• Caution : If you receive a caution it means that you do not have to pay the fine and no demerit points are added to your record. The issuing of a caution for an offence will be recorded on your traffic record
      • Cancellation: The fine has been issued in error and cancelled. No payment is required, and no demerit points will be incurred.

      Can I request a review of any type of infringement notice?

      You can request a review of any infringement notice. However, there are strict guidelines which mean that requests for a review of certain offences will immediately be refused. Below is a summary of the main infringement types which are not eligible for a caution to be issued:

      What is the time limit for a review of an infringement notice?

      The time limits for reviewing an infringement notice are set out in section 24A of the Fines Act (NSW) 1996. A review must be made in writing and must be made no later than the due date on the penalty reminder notice. A reminder notice is typically sent about 28 days after the initial infringement notice has been issued. If you have paid an infringement in full without having received a reminder notice you can still request a review up to 60 days after the notice was received.

      Why would my review be refused?

      Hundreds of requests for review are made every day. In addition to certain offences being ineligible for review there are also a range of reasons or excuses which are not accepted. Here are some of the most commonly rejected grounds for requesting a review of an infringement notice:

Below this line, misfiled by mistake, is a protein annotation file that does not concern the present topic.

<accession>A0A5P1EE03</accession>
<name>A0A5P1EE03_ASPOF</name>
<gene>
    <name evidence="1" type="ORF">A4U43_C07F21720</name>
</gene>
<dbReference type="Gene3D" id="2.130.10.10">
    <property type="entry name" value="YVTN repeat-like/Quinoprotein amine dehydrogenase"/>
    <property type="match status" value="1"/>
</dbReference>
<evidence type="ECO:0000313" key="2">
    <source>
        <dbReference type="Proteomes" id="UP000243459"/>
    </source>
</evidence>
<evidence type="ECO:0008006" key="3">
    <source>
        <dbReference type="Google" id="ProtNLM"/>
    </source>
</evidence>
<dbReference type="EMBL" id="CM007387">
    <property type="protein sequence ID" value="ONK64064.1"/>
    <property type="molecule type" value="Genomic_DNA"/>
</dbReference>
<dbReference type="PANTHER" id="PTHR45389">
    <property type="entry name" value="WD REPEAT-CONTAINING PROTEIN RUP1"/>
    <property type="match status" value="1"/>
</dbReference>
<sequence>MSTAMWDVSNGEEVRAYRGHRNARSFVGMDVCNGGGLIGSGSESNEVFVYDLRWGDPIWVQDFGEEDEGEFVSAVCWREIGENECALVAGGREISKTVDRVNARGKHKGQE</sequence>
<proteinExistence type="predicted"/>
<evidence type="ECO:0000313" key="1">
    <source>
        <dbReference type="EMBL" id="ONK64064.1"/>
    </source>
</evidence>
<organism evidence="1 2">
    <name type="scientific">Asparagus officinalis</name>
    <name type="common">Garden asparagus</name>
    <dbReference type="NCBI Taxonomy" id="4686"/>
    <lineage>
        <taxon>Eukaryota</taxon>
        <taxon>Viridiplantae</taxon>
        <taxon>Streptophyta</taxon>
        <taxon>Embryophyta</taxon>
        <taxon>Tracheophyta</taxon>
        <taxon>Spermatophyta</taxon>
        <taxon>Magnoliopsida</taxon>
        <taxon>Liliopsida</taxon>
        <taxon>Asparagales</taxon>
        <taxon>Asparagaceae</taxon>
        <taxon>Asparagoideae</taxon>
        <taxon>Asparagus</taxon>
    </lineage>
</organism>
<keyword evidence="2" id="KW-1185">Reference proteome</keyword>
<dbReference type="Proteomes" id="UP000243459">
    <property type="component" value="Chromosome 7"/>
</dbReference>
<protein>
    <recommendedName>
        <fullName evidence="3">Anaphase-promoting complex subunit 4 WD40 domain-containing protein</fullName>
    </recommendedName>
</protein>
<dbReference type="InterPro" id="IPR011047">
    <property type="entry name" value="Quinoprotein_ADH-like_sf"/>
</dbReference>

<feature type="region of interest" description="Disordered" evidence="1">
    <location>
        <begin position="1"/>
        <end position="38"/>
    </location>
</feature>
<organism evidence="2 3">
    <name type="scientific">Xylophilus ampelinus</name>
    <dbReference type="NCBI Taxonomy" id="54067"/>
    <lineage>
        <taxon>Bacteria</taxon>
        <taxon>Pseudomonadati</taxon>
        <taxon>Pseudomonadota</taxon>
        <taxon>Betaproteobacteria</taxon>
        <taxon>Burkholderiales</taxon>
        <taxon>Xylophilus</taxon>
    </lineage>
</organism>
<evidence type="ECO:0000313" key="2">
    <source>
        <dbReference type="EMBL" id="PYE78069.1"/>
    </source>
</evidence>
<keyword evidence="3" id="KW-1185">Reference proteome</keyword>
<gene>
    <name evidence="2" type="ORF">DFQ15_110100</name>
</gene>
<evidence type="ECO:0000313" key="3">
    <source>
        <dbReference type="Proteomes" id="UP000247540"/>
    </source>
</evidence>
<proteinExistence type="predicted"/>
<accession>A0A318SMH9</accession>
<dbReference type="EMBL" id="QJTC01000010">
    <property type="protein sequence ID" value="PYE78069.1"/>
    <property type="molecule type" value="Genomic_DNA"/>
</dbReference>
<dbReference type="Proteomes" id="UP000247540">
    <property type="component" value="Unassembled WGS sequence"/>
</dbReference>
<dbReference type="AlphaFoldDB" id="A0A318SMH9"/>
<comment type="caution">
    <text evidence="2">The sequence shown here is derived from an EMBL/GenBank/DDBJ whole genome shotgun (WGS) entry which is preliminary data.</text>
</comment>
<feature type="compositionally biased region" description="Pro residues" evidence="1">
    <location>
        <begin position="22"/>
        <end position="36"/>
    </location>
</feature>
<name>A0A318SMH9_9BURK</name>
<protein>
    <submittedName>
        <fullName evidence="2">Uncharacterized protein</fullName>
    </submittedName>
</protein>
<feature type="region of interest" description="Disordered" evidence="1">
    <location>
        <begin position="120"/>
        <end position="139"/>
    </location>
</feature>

What if my infringement review is rejected?

      If your request to review an infringement notice is refused you can either pay the infringement or elect to have it determined by a court. Taking a fine to court is a risk. If you are not successful it can cost a lot more than the value of the fine. It’s important to know that if you are found guilty or plead guilty the court has no power over demerit points. They will be applied by the RMS and the court cannot prevent this or reduce the number of points applied. The maximum penalty a court can impose is often more than the amount on the infringement. Additionally, a court will impose court costs and also has the option to disqualify your licence in some instances. If found guilty you will often also have a conviction recorded.  The only way to avoid the fine and demerit points is if you are found not guilty or if the court decides to proceed without recording a conviction.

      What other alternatives are there?

      Some infringements will almost certainly result in the suspension of your licence. These include speeding infringements for 30km/h or more over the limit, or if you receive any speeding infringement on a P1 or P2 licence. If this happens it is almost always better to pay the infringement and then lodge an appeal against the RMS decision to suspend your licence. If you hold an unrestricted licence and the infringement will cause you to exceed your demerit point threshold you can apply to the RMS for a good behaviour licence.